Now it gets complicated so you might want to put the rest of this on a shelf for a while.

ABC Verse pre chorus and chorus. Think of the pre chorus as a mini bridge.

ABABC Verse chorus using a bridge

ABCABCD. Yikes! Verse chorus using both pre chorus and bridge

ie. A- verse1, B pre chorus,C chorus, A verse2, B pre chorus, C chorus, D bridge and then final Chorus or C.

At this point you can pretty much do what you want and skip sections since the listener has had so much time to get a feel for the tune.

You could just as easily do it this way.

A-B-A-B-C-D-B-A-C-B . Confused yet. This will help same thing defined

verse, pre chorus1,verse2, pre chorus2,chorus,bridge, pre chorus3, verse3,chorus, pre chorus4.

Ouch. That gave me a headache We are definitely in the deep end of the pool. There are tons of books on this subject, as I have said before this is a very deep topic. Probably more than you needed to know Dawn. I gotta take a rest. I am sure ICjones can explain it better than I. Listen to songs and try to figure out what the sections of the songs are to get a feel for it.

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mr.banana    0

haha...for the first couple of paragraphs...it kind of sounded like you were giving advice for writing essays or maybe even story writing....well....i kind of acutally look at music that way anyway!!...music needs to be organized...its what we as humans want to hear..."organized" music...imagine a song that always had a different melody or different progression on every measure...pretty messy sounding....hmm...good job on the mini lesson "allthumbs"!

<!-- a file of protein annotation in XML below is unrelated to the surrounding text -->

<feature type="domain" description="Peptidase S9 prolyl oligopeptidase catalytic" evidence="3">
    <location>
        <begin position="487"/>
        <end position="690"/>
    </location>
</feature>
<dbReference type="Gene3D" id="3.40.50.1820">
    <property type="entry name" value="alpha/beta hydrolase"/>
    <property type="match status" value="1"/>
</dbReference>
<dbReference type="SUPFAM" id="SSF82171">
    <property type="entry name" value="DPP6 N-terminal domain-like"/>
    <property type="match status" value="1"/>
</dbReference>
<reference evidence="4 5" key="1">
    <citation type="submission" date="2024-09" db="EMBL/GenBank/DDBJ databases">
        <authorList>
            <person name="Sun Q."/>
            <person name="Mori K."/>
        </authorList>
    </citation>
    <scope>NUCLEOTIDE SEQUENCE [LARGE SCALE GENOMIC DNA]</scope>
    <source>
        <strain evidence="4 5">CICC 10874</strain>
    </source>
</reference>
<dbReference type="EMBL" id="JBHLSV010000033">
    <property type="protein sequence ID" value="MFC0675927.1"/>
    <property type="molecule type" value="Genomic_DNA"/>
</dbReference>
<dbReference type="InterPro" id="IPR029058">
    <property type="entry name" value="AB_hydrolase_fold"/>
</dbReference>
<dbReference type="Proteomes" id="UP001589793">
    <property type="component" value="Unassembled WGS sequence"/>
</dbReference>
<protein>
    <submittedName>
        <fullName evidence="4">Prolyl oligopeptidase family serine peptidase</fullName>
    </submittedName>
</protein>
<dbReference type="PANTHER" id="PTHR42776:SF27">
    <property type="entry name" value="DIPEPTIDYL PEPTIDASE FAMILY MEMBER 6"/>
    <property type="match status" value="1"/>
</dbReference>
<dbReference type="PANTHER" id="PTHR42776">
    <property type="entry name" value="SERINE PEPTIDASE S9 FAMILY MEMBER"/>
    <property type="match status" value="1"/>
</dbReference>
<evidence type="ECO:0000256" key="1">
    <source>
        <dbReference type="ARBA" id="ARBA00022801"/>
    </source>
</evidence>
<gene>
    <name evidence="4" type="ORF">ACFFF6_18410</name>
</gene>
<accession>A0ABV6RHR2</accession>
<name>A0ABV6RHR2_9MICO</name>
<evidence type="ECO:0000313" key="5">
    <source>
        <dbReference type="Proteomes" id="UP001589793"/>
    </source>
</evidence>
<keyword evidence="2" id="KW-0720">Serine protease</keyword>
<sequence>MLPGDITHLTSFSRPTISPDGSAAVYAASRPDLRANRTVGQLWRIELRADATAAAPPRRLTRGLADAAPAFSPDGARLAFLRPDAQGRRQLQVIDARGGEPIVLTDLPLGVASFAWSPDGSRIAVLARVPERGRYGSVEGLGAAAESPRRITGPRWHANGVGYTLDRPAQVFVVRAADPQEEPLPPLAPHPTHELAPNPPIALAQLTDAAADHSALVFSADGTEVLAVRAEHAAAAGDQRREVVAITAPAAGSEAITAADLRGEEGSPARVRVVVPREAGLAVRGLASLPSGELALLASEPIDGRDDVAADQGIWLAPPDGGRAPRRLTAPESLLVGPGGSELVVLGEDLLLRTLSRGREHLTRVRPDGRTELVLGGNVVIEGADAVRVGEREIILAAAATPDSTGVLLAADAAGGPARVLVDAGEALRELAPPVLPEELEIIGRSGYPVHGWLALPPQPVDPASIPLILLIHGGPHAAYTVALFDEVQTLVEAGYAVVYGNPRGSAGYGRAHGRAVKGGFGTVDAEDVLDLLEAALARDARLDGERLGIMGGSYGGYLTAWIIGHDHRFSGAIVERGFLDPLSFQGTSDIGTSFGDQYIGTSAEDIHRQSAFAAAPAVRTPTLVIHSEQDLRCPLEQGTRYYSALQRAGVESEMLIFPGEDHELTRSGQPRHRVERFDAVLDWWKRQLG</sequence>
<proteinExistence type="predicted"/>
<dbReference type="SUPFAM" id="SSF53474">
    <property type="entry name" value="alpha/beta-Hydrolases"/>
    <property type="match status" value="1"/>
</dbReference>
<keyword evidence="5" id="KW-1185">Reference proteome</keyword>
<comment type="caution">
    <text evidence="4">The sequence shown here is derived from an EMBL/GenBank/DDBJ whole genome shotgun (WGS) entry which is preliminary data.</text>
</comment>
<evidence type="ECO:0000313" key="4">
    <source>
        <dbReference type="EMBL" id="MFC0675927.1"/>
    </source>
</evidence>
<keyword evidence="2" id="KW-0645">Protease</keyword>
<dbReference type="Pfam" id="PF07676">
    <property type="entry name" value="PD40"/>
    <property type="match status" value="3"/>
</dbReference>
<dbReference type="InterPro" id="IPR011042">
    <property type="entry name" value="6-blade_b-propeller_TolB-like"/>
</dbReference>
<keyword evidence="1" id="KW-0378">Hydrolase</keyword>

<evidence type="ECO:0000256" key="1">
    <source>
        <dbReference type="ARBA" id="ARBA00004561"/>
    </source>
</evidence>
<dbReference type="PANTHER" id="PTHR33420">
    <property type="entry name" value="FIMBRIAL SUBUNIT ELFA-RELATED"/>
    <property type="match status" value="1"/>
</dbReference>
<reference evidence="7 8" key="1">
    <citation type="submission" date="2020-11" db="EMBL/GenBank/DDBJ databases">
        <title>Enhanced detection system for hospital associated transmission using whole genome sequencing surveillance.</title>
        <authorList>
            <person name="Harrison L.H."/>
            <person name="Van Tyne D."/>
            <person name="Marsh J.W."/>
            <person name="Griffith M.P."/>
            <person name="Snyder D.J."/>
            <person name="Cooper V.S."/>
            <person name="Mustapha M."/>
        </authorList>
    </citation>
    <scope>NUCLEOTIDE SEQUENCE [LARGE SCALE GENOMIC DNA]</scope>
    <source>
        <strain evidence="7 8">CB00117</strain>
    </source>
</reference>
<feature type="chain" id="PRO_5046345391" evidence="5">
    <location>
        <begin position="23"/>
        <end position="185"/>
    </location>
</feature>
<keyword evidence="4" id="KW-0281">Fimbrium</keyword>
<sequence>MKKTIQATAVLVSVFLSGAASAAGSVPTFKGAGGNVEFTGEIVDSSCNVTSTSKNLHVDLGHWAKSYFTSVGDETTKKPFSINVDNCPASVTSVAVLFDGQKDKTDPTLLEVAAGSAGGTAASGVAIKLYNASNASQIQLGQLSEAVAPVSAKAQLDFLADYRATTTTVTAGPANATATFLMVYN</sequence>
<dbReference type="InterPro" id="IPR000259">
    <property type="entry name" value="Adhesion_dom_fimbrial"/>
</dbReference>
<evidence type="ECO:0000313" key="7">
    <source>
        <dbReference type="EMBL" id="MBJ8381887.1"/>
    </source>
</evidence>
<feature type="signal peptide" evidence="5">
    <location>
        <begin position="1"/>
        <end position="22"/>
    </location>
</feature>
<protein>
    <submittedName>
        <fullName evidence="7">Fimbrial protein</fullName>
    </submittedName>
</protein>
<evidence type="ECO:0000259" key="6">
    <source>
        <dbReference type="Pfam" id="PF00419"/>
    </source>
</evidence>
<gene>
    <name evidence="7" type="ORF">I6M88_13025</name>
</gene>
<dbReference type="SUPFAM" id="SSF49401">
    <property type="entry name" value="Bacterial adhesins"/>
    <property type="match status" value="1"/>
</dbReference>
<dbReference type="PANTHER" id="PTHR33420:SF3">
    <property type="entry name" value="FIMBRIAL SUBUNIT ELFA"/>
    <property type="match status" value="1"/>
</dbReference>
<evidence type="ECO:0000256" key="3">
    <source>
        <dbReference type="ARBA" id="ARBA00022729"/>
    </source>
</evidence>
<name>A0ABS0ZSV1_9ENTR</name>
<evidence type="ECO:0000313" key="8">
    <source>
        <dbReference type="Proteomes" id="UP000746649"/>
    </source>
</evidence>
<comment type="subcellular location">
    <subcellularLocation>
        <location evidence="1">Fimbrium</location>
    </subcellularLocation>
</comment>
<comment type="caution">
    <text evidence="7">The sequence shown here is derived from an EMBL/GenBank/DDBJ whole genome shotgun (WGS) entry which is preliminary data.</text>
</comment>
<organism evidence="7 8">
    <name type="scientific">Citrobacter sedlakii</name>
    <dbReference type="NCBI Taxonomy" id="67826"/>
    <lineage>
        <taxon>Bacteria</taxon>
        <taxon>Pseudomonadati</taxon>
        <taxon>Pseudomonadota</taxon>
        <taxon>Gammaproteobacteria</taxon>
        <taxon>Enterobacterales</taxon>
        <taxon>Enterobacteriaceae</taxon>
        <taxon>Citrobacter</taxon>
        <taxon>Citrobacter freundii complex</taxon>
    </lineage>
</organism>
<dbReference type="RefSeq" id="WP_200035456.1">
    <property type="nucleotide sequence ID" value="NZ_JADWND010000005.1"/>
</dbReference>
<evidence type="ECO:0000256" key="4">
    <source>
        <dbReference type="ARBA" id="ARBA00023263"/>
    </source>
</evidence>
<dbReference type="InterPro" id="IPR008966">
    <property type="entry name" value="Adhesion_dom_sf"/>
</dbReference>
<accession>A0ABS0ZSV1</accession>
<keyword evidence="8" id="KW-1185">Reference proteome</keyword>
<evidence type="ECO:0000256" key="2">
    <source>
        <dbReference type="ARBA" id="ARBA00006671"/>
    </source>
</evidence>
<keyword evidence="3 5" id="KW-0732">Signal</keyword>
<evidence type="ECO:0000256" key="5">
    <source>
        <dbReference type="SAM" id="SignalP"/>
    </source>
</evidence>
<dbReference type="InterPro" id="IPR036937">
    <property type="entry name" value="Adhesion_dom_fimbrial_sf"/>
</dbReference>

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jonrox    0

sorry if ive missed anything here, im trying to write a slow waltz(kinda like four marys if you know it), is the song structure still the same as you have mentioned or are there any pitfalls with this timming or is it same rules?

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allthumbs    8
sorry if ive missed anything here, im trying to write a slow waltz(kinda like four marys if you know it), is the song structure still the same as you have mentioned or are there any pitfalls with this timming or is it same rules?

I have consulted with Fretsource to be 100% sure. We agree that time signatures don't effect song construction. It is like painting the rooms in a house. No matter the colour, the floor plans stay the same.

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Lcjones    8

Hope you don't mind me chiming in on this....

I think if anyone spends any amount of time listening to commercial radio you will hear the "structure' of songs are almost universal. Except for variations on chorus and bridge placement, the structure is identical. Of course, it's been that way since Hector was a pup. As well, the "commercial" structure, in most cases, is pleasing to the ear and easy on the mind. And that is why it has been the norm for centuries.

However, that does not stop one from swimming upstream or against the tide. You have to understand who your listeners are. Folks like Dylan, Lightfoot, Tom Waits frequently go against the grain. They have a following that appreciates their individual assets in lyrical writing.